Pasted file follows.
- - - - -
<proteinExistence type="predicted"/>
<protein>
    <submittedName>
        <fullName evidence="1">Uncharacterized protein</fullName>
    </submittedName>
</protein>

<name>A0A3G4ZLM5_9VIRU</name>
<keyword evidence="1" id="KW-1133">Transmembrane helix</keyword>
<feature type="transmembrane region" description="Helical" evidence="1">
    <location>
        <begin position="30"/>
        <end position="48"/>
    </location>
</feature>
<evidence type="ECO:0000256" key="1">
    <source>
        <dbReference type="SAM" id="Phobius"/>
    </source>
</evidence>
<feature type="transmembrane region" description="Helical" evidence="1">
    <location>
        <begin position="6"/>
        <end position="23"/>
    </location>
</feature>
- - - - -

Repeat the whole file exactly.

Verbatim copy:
<proteinExistence type="predicted"/>
<protein>
    <submittedName>
        <fullName evidence="1">Uncharacterized protein</fullName>
    </submittedName>
</protein>

<name>A0A3G4ZLM5_9VIRU</name>
<keyword evidence="1" id="KW-1133">Transmembrane helix</keyword>
<feature type="transmembrane region" description="Helical" evidence="1">
    <location>
        <begin position="30"/>
        <end position="48"/>
    </location>
</feature>
<evidence type="ECO:0000256" key="1">
    <source>
        <dbReference type="SAM" id="Phobius"/>
    </source>
</evidence>
<feature type="transmembrane region" description="Helical" evidence="1">
    <location>
        <begin position="6"/>
        <end position="23"/>
    </location>
</feature>